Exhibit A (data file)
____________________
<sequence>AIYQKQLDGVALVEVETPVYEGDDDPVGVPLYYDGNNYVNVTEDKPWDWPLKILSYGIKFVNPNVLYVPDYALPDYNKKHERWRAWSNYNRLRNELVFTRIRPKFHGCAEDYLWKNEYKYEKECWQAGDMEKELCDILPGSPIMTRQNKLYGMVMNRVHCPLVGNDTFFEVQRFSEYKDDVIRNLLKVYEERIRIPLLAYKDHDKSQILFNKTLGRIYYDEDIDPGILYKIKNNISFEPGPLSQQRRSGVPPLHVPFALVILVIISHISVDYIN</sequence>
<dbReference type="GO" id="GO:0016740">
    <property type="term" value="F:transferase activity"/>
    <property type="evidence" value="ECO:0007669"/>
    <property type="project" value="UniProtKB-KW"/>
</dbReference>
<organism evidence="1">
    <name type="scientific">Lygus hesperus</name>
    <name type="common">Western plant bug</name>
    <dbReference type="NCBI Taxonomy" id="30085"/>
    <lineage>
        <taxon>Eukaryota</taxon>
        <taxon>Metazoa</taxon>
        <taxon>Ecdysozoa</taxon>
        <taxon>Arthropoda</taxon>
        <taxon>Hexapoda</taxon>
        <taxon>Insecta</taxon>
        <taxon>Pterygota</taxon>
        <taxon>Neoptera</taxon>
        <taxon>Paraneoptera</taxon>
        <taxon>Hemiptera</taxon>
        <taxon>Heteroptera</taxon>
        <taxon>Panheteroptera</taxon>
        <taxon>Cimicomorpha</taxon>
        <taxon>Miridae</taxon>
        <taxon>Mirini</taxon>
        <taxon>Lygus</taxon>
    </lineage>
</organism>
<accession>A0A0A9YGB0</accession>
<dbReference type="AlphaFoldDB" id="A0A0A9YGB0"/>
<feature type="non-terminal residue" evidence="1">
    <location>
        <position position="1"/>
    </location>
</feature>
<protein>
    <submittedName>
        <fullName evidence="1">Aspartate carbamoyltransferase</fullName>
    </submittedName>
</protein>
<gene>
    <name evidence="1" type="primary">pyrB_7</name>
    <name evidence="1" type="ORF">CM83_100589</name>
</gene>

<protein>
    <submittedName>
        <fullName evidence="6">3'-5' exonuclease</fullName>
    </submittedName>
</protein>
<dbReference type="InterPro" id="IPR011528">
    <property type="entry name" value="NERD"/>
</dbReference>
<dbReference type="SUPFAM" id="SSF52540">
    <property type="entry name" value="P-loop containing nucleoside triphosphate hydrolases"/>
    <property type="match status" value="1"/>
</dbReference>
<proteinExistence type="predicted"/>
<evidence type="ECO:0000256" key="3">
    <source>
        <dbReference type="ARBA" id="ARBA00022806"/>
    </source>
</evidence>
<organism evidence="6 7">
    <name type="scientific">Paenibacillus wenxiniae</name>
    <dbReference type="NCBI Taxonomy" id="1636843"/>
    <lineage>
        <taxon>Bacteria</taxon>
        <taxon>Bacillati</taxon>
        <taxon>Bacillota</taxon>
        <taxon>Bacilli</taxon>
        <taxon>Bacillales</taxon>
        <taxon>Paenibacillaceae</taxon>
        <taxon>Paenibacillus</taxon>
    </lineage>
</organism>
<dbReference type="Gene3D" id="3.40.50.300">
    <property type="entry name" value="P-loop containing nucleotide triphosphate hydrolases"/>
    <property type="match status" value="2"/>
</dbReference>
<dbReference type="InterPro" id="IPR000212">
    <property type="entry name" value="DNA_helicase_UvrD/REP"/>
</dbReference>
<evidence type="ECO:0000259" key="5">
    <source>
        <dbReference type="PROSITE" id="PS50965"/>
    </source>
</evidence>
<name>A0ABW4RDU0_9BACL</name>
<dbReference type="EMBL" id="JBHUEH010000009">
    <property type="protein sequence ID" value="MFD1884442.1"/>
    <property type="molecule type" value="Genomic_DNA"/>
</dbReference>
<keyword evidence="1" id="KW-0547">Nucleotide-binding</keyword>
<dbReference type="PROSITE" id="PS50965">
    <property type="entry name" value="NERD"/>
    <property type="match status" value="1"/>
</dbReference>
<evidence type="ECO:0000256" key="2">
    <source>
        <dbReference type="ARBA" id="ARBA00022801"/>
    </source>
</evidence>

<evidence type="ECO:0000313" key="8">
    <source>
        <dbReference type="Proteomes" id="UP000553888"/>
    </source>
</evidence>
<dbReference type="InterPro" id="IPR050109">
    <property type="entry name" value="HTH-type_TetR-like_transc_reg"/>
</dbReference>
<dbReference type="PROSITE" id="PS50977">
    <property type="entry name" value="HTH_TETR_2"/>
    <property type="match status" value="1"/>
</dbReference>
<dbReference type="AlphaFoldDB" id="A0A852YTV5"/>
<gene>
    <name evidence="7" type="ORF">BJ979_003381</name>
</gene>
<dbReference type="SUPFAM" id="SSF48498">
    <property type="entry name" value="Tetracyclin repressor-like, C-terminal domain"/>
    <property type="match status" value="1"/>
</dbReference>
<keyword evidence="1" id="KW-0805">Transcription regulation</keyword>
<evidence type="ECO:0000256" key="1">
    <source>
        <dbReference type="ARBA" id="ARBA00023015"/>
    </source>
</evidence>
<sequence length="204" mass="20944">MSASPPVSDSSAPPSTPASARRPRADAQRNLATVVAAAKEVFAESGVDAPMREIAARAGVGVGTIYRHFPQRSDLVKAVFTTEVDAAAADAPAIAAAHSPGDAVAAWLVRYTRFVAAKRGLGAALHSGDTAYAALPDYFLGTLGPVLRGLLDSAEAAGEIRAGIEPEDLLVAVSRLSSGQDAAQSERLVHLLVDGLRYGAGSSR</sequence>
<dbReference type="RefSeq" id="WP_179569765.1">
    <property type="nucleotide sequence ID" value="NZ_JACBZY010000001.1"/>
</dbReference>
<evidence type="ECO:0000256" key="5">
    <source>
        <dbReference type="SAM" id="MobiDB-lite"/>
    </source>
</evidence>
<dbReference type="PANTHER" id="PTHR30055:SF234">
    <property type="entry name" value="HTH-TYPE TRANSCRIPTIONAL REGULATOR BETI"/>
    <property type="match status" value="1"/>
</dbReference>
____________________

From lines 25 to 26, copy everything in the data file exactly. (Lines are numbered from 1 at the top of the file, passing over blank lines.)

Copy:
        <taxon>Miridae</taxon>
        <taxon>Mirini</taxon>